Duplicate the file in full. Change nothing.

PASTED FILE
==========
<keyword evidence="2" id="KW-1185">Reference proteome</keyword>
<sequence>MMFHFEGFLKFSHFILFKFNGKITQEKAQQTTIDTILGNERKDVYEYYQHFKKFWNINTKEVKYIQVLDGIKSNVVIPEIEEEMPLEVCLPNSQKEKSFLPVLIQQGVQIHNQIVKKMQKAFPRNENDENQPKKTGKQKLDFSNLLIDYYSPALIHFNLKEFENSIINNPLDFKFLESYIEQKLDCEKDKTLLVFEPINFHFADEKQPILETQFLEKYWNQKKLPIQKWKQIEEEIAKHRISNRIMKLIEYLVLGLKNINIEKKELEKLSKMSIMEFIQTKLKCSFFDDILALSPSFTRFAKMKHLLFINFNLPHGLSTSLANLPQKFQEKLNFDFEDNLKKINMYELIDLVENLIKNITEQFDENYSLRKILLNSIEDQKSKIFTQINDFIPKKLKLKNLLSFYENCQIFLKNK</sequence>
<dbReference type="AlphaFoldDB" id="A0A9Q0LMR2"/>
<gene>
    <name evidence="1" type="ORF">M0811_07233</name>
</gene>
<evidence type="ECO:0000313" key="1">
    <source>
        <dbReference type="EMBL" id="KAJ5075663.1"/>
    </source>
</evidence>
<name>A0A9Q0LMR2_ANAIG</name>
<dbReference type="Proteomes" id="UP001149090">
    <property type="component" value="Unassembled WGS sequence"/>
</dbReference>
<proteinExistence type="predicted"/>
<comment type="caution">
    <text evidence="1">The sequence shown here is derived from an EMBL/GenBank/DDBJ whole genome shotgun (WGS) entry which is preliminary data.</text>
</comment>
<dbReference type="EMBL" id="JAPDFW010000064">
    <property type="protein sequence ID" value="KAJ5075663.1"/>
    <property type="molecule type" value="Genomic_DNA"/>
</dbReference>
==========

<keyword evidence="2" id="KW-1185">Reference proteome</keyword>
<sequence>MMFHFEGFLKFSHFILFKFNGKITQEKAQQTTIDTILGNERKDVYEYYQHFKKFWNINTKEVKYIQVLDGIKSNVVIPEIEEEMPLEVCLPNSQKEKSFLPVLIQQGVQIHNQIVKKMQKAFPRNENDENQPKKTGKQKLDFSNLLIDYYSPALIHFNLKEFENSIINNPLDFKFLESYIEQKLDCEKDKTLLVFEPINFHFADEKQPILETQFLEKYWNQKKLPIQKWKQIEEEIAKHRISNRIMKLIEYLVLGLKNINIEKKELEKLSKMSIMEFIQTKLKCSFFDDILALSPSFTRFAKMKHLLFINFNLPHGLSTSLANLPQKFQEKLNFDFEDNLKKINMYELIDLVENLIKNITEQFDENYSLRKILLNSIEDQKSKIFTQINDFIPKKLKLKNLLSFYENCQIFLKNK</sequence>
<dbReference type="AlphaFoldDB" id="A0A9Q0LMR2"/>
<gene>
    <name evidence="1" type="ORF">M0811_07233</name>
</gene>
<evidence type="ECO:0000313" key="1">
    <source>
        <dbReference type="EMBL" id="KAJ5075663.1"/>
    </source>
</evidence>
<name>A0A9Q0LMR2_ANAIG</name>
<dbReference type="Proteomes" id="UP001149090">
    <property type="component" value="Unassembled WGS sequence"/>
</dbReference>
<proteinExistence type="predicted"/>
<comment type="caution">
    <text evidence="1">The sequence shown here is derived from an EMBL/GenBank/DDBJ whole genome shotgun (WGS) entry which is preliminary data.</text>
</comment>
<dbReference type="EMBL" id="JAPDFW010000064">
    <property type="protein sequence ID" value="KAJ5075663.1"/>
    <property type="molecule type" value="Genomic_DNA"/>
</dbReference>